The Merkle laboratory studies the molecular and cellular basis of human diseases using a combination of human cellular models and animal models. We have a particular interest in obesity, which leads to millions of premature deaths each year, lacks broadly effective treatments, and is associated with the aberrant function of specific neuron types in the hypothalamus. We developed methods to differentiate human pluripotent stem cells (hPSCs) into functional hypothalamic cell types in culture, enabling us to study their function in health and obesity using a range of cutting-edge techniques including genome engineering, single-cell transcriptomics, quantitative peptidomics, high content imaging, calcium imaging, and xenotransplantation. Research in my laboratory revolves around three areas:
1) Basic biology of human hypothalamic neurons
We are interested in understanding how hPSC-derived hypothalamic neurons 1) develop in vitro, 2) sense and respond to hormones (e.g. leptin), nutrients and drugs, 3) regulate their production and secretion of biologically active neuropeptides, and 4) resemble their counterparts in the mouse and human brain. These efforts provide basic biological insights and provide a baseline to which neurons carrying obesity-associated mutations or exposed to obesity-associated environmental factors can be compared. We have found by single-cell RNA sequencing that our methods generate a broad array of behaviourally and physiologically relevant neuropeptidergic hypothalamic cell types. We developed methods to quantify peptides derived from proopiomelanocortin (POMC) and demonstrated that cultured human neurons process POMC much in the same way as was seen in primary human brain samples. We have shown that human hypothalamic neurons respond to leptin, and are dissecting the molecular pathways by which leptin signalling alters gene expression and function.
2) Genetic and environmental contributions to obesity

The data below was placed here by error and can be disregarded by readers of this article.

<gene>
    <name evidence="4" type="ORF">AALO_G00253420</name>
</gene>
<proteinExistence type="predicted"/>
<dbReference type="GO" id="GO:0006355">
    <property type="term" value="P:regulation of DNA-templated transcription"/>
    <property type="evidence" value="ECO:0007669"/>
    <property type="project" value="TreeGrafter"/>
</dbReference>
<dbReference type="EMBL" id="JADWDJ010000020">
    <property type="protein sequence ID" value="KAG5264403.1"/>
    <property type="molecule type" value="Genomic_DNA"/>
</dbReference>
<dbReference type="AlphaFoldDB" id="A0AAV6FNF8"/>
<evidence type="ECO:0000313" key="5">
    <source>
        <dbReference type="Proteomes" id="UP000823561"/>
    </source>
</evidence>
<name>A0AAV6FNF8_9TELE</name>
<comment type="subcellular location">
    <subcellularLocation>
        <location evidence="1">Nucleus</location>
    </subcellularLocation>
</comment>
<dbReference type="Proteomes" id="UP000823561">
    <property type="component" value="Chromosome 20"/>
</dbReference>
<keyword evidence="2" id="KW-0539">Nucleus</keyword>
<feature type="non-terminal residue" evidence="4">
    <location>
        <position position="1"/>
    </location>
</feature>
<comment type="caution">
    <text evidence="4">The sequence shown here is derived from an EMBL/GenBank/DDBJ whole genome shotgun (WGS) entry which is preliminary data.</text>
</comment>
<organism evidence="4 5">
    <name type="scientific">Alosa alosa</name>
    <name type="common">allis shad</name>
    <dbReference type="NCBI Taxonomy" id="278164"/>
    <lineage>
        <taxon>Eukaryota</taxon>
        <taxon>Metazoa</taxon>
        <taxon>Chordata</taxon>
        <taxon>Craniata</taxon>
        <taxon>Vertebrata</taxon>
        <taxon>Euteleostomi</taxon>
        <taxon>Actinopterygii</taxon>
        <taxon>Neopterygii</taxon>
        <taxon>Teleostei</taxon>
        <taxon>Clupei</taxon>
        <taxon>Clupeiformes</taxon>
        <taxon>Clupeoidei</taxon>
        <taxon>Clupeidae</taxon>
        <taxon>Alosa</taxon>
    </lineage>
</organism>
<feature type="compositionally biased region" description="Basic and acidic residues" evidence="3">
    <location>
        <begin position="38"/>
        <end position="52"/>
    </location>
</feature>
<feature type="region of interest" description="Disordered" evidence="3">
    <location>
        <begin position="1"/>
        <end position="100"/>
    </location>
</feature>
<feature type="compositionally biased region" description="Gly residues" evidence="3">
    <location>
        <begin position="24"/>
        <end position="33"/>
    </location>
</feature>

The study of rare and highly penetrant obesity-associated mutations has revealed the importance of the leptin/melanocortin system, but the mechanisms by which most obesity-associated mutations act are still poorly understood. We are using CRISPR/Cas9 to introduce mutations observed in human patients into hPSCs, that are then differentiated into hypothalamic neurons and phenotypically compared to their isogenic controls. We are also exposing hypothalamic neurons to obesity-associated environmental factors to test whether they might contribute to obesity by acting on the hypothalamus, either directly on neurons or indirectly via other cell types.
3) Translation and in vivo models
We hypothesize that given the central role that the leptin/melanocortin system plays in the regulation of energy homeostasis, that drugs potentiating leptin signalling or the processing and secretion of POMC-derived peptides have therapeutic potential to treat obesity. We are therefore seeking to identify compounds that have this effect in vitro, and plan to test their efficacy in vivo. In addition, we have previously demonstrated that human hypothalamic neurons survive transplantation into the mouse brain, and are planning to extend these studies to test the functional effects that transplanted human cells have on feeding behaviour and body weight in the context of obesity.
Outstanding graduate and postdoctoral candidates interested in joining our team are encouraged to write me directly.
Kirwan P, Kay R, Brouwers B, Herranz-Perez V, Jura M, Larraufie P, Bartels B, Pembroke J, White A, Gribble F, Reimann F, Farooqi IS, O’Rahilly S, and Merkle FT§. Human POMC processing in vitro and in vivo revealed by quantitative peptidomics. Pre-print. BioRxiv, 31 Jan 2018. DOI:10.1101/257121.
Merkle FT*, Ghosh S*, Kamataki N, Mitchell J, Avior Y, Mello C, Kashin S, Mekhoubad S, Ilic D, Charlton M, Saphier G, Handsaker RE, Genovese G, Bar S, Benvenisty N, McCarroll S, Eggan K. Human pluripotent stem cells recurrently acquire and expand dominant negative P53 mutations. Nature, E-pub. 26 April 2017. DOI 10.1038/nature22312. PMID: 28445466 PMC5427175. IF: 38.1
Merkle FT*, Neuhausser WM*, Santos D, Valen E, Gagnon JA, Maas K, Sandoe J, Schier AF, Eggan K. Efficient CRISPR-Cas9-mediated generation of knockin human pluripotent stem cells lacking undesired mutations at the targeted locus. Cell Rep. 2015 May 12;11(6):875-83. doi: 10.1016/j.celrep.2015.04.007. PMID: 25937281.PMCID:PMC5533178
Merkle FT, Maroof A, Wataya T, Sasai Y, Studer L, Eggan K, Schier AF. Generation of neuropeptidergic hypothalamic neurons from human pluripotent stem cells. Development. 2015 Feb 15;142(4):633-43. doi: 10.1242/dev.117978. PMID:25670790. PMCID:PMC4325380
Merkle FT, Eggan K. Modeling human disease with pluripotent stem cells: from genome association to function. Cell Stem Cell. 2013 Jun 6;12(6):656-68. doi: 10.1016/j.stem.2013.05.016. PMID:23746975.
Merkle FT, Mirzadeh Z, Alvarez-Buylla A. Mosaic organization of neural stem cells in the adult brain. Science. 2007 Jul 20;317(5836):381-4. PMID:17615304.
Additional publications are available at: http://www.ncbi.nlm.nih.gov/pubmed/?term=merkle+ft